However, as has been shown with JVC’s approach the obvious answer it seems to us is to produce a projector where the native contrast is high enough not to require such devices to be used and to get in the way of the image consistency. We always test these iris systems on projectors that have them and often find that the most consistent and best image available is with the iris deactivated. We found the same here with the VW95ES. Yes, the iris system works as it is intended and it changes the image as you would expect in mixed scenes to try and improve the dynamic contrast of a scene, but more often than not, it performed extremely better and more consistently with it switched off. It is again a marketing tool as well as a feature on projectors and it will be down to the end user if they utilise it.

The VW95ES does allow manual setting of the Iris in much the same way as the JVC DLA-X70R and we chose to use this option for the most consistent image quality.

Menus and Setup

The menu system on the VW95ES is extensive and in some cases, in our opinion, is too cluttered with many unnecessary preset options for picture set up. Now, I bet you never expected to ever see us say that about a display's menu system as we are normally asking for more not less. But in the case of the VW95ES is has just too many options for Gamma and white balance settings, without indicating what they actually do! It would be far easier to agree with their approach if for example the Gamma selection were marked 2.0, 2.1, 2.2 and so on. But they are not and the name they carry is a number which has no bearing on what is trying to be achieved with the preset. We would suggest that this is updated for future models with a clearly defined name for each preset. In its present form we have had to measure each preset option to see what it is actually doing to the image and what curve (for Gamma) it is trying to follow.


The main menu is logically laid out with the first selection the picture mode you want to use. There are a number of choices with the VW95ES with the likes of Dynamic, Standard, Cinema 1, Cinema 2, Cinema 3, Photo, Game and User 1 & 2. There are no presets that get close to the industry standards straight out of the box so we found the User selection the best option here and then chose our white balance (Colour Temp), Gamma and colour space to get the best out of the box settings. Cinema Black Pro allows the Iris settings to be applied or switched off, plus there are the lamp control options.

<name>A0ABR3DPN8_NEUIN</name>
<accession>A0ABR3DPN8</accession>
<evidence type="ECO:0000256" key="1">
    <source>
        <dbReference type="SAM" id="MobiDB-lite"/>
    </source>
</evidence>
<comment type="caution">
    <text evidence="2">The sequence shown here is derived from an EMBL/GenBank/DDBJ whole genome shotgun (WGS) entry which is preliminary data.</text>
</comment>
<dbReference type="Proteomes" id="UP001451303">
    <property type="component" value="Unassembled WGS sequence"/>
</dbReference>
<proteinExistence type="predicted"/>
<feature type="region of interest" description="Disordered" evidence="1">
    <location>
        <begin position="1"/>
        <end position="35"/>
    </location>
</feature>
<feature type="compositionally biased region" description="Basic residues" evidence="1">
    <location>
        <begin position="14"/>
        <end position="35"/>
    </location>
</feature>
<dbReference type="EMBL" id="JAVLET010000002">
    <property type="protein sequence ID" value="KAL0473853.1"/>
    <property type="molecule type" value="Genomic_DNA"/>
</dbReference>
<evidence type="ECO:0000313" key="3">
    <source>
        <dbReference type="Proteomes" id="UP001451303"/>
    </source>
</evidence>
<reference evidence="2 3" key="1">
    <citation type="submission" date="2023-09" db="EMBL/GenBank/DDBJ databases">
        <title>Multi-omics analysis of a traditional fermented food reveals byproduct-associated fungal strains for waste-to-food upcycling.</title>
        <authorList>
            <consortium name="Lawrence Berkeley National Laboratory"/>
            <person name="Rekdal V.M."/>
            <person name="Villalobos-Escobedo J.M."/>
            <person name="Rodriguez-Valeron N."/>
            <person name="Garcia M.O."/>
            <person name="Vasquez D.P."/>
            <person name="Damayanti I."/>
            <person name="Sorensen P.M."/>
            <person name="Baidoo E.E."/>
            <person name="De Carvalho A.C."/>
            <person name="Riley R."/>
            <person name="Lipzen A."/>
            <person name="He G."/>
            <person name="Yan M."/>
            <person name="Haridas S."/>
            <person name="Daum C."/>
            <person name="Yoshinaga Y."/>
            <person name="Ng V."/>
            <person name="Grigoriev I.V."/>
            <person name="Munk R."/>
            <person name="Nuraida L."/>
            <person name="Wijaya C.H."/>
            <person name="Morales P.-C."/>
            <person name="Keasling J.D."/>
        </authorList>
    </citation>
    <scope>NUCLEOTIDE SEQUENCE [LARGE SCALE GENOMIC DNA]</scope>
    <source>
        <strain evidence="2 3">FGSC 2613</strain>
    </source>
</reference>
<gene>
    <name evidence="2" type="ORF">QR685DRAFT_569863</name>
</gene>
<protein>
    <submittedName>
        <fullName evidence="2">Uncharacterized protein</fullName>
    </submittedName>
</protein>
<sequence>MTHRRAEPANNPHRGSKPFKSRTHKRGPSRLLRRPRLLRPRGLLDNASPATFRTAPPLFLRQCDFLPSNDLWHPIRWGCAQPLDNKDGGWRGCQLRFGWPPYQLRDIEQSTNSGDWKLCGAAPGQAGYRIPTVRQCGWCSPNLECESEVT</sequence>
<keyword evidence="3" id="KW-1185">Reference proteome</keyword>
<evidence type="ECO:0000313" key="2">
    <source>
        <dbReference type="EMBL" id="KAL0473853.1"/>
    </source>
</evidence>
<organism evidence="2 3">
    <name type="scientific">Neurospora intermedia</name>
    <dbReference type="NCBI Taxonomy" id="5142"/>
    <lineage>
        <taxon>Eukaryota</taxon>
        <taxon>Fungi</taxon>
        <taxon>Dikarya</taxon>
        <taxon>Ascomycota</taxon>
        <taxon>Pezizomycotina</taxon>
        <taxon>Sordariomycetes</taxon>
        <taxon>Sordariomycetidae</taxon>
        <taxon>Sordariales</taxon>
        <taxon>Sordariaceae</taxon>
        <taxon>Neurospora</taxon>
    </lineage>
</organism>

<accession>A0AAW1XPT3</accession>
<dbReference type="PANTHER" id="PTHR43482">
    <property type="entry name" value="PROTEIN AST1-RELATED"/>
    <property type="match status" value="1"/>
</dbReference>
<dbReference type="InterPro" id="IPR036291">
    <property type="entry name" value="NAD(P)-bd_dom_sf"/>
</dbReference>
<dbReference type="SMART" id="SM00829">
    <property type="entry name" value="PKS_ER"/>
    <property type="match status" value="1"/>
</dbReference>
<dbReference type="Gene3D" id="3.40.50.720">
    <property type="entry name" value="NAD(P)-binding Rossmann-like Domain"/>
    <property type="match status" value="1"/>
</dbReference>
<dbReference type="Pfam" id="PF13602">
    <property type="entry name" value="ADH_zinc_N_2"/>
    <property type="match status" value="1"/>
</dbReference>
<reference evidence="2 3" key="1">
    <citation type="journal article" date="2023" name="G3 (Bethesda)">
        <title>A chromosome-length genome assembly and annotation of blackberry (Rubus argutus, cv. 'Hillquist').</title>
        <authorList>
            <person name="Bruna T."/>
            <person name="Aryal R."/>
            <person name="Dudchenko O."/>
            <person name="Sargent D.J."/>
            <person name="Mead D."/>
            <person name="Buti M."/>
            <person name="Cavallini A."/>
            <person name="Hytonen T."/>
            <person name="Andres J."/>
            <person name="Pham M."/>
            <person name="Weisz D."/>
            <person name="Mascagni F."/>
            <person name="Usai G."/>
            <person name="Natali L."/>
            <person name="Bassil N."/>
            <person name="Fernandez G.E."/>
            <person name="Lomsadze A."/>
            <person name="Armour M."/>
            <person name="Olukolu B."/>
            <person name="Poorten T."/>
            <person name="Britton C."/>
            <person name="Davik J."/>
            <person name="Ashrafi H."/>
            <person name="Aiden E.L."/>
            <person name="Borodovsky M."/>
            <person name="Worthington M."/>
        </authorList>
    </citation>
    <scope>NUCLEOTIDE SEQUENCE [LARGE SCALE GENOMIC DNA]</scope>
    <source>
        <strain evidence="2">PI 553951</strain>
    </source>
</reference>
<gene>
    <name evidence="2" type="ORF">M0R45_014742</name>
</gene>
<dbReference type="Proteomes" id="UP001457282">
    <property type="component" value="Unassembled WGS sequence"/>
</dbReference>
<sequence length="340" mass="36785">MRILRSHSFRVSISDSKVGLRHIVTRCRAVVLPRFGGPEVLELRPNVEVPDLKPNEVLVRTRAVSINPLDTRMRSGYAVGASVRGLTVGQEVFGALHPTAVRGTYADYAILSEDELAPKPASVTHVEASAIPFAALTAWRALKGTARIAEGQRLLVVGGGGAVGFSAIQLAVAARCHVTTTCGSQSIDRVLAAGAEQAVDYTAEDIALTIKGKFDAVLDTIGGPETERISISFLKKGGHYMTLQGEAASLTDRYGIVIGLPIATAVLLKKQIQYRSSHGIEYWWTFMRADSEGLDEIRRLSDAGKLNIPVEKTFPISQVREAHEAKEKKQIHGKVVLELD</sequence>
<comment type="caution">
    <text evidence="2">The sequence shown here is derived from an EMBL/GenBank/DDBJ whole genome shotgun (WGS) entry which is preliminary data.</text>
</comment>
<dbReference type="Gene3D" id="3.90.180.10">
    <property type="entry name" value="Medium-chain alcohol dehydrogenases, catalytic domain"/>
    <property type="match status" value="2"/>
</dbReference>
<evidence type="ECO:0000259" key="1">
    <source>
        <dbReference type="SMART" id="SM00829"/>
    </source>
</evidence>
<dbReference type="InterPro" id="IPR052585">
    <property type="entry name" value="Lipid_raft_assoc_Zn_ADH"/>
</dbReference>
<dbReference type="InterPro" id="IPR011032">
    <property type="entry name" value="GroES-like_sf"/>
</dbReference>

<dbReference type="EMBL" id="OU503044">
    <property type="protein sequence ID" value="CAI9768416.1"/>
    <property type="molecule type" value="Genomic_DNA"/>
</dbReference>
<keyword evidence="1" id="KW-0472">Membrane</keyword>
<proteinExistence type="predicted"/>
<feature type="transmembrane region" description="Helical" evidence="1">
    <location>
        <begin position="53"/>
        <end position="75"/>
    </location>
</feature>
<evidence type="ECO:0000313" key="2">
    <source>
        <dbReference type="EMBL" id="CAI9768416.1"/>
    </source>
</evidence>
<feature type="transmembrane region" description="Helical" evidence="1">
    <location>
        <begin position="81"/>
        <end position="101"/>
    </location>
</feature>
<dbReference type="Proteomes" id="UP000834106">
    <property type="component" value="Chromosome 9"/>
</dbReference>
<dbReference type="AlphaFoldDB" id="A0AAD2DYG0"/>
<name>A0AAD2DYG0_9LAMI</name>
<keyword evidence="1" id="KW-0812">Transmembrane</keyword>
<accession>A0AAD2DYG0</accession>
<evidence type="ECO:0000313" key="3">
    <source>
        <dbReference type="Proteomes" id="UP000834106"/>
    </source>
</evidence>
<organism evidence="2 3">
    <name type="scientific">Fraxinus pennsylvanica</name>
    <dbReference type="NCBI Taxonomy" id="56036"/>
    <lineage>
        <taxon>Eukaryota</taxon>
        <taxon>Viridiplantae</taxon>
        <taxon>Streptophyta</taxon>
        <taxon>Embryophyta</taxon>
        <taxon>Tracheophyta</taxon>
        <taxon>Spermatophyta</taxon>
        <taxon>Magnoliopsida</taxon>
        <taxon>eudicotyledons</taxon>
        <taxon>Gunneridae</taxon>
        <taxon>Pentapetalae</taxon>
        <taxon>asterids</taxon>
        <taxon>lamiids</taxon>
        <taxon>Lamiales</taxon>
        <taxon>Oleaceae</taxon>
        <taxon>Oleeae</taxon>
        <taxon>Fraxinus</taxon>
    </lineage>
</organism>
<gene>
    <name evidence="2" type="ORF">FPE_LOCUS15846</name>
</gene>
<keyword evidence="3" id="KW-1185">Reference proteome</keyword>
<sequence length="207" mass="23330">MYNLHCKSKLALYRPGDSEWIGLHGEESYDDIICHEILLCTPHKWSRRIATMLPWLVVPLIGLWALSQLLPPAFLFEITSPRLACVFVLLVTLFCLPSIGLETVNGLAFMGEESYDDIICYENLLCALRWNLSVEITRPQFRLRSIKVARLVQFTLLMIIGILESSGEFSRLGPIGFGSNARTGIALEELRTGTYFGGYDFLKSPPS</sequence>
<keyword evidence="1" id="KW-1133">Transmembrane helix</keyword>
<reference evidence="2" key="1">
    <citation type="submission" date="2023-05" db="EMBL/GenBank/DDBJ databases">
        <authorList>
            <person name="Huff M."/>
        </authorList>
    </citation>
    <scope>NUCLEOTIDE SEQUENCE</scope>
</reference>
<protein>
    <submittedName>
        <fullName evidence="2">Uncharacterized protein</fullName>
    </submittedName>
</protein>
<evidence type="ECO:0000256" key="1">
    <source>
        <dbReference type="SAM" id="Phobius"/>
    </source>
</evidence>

Motionflow offers the frame interpolation settings called motion enhancer, plus there are options for adding film projection like modes. Both are best left off in our opinion. We then have the main front panel image controls (Contrast, Brightness etc.) and then the Colour Temperature settings. Again, Sony has gone overboard with the amount of options available to choose from and we had to spend some time measuring all of them to find out what they actually did to the image. We would much prefer Sony named these presets to reflect what they are supposed to do, such as D55, D65 and so on. Instead we have High, Middle, Low 1, Low 2 and then 5 further custom selections which have varying starting points; but none of these are as logical as you would expect them to be. Rounding up the main menu is the sharpness control.

Next we move to the expert settings menu which offers further picture controls. The most important of these are the Gamma and Colour Space options. Again Sony have gone over the top with the amount of Gamma presets available here with no suitable naming system to say what the gamma curve was supposed to be following. When measuring all the various options we also found that the vast majority of them introduced an S-curve which either dipped at the low end and rose at the high end, or vice versa. We didn’t find any that offered a suitable 2.2, 2.4 or 2.6 curve out of the box for example. There are further basic gamma custom controls where you can manipulate the top or bottom end of the curve to try and get a more consistent result to the reference points we use for evaluation.

The Colour Space control adjusts the colour gamut from normal to various wide options. The wide options do exactly what you expect and provide gamuts where red and green are over saturated with hue errors to replicate the DCI standard for example. This would be fine if content we watched at home has colour performance to match, but we don’t, so choosing any of these will add in colours that do not exist in the material you watch on the VW95ES.